The Libyan government on Friday denied rebel reports that Moammar Gadhafi's youngest son was killed in a NATO airstrike on a front-line town in western Libya.
Early Friday, officials in the rebel's de facto capital of Benghazi said that Khamis Gadhafi was among 32 troops killed in a NATO strike early Friday on a government operations center in Zlitan.
But in Tripoli, Deputy Foreign Minister Khaled Kaim said Khamis is alive and spoke to Libyan government officials Friday to confirm his well-being. "He is OK and alive, and they (reports of death) are just lies," Kaim told The Associated Press.
A NATO official at operations headquarters in Naples said he was aware of the report but could not confirm it.
"We cannot confirm anything right now, because we don't have people on the ground, but we are trying to find out what we can," he said.
Kaim said the rebels spread reports of Khamis' death to "distract attention" from the killing late last month of rebel military chief Abdel-Fattah Younis.
The rebel leadership has insisted Younis' assassination was the work of the Gadhafi regime, but several witnesses say Younis was killed by fellow rebels. The slaying has fueled concerns about unity within the revel movement nearly six months after the revolt began.
If true, the death of Khamis Gadhafi would be a severe blow to his father's bid to resist a six-month-old NATO-backed uprising and remain in power.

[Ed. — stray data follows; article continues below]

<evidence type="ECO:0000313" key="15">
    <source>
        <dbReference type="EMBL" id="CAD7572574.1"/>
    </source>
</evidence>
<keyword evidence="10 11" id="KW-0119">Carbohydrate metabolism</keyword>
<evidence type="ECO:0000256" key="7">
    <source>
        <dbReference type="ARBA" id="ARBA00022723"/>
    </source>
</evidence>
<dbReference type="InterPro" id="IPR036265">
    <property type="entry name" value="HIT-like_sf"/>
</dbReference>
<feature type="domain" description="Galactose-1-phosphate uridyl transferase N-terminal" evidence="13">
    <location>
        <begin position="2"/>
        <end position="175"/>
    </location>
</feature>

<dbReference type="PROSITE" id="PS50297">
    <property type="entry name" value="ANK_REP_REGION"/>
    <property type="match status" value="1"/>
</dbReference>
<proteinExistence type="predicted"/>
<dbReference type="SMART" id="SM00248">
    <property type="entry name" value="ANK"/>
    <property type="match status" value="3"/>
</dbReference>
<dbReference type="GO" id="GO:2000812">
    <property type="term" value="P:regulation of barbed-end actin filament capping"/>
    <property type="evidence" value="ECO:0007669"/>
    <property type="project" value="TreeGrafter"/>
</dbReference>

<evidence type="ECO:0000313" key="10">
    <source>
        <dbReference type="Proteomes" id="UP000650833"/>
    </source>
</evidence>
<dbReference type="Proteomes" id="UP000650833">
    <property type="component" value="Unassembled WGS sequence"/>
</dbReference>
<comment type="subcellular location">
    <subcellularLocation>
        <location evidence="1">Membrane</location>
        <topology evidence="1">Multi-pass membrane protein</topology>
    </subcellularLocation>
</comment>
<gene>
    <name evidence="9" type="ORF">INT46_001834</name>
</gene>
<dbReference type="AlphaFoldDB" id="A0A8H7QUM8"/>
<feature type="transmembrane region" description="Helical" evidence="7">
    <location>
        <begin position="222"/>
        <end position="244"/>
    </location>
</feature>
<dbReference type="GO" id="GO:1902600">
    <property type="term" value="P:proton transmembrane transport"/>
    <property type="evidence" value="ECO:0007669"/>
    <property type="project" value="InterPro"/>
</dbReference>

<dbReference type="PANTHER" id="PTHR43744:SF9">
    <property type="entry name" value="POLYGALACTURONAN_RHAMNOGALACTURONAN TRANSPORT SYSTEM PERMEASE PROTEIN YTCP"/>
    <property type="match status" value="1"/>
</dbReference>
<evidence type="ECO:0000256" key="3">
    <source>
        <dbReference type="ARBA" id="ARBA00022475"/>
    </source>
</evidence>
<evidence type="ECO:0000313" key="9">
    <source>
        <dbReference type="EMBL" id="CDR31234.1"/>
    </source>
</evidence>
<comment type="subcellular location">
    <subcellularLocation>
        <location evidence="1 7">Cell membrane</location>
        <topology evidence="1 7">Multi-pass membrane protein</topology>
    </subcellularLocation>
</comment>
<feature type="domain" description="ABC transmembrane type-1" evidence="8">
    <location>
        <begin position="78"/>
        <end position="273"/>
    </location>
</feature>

Khamis is head of Libya's 32nd Brigade, one of Gadhafi's most professional and loyal units, which has been fighting in Zlitan, which lies between the rebel-held city of Misrata and the capital Tripoli.
Britain's Ministry of Defense said it had carried out airstrikes on Tuesday and Wednesday against buildings, staging posts and a tank being used by Gadhafi forces near Zlitan.
The Gadhafi government said earlier this year that a NATO airstrike had killed another of Gadhafi's sons, Saif al-Arab, who had a much lower public profile and no major leadership role.
Rebels who cleared Gadhafi's forces from Libya's third largest city of Misrata have been trying for weeks to push westward and take Zlitan, which would open the coastal road toward his Tripoli stronghold.
No swift exit
Gadhafi has so far remained in control of Tripoli despite severe fuel shortages and rebel advances on three fronts, backed since March by Western airstrikes.
He has defied hopes in Western states of a swift exit, forcing them to await progress on political and military fronts.
The rebels face their own problems, from stalling battlefield momentum to internal splits, exposed starkly last week when military chief Abdel Fattah Younes was killed in circumstances that have yet to be fully explained.
Fighting has slowed since breakneck advances and retreats over Libya's desert terrain in the uprising's early days.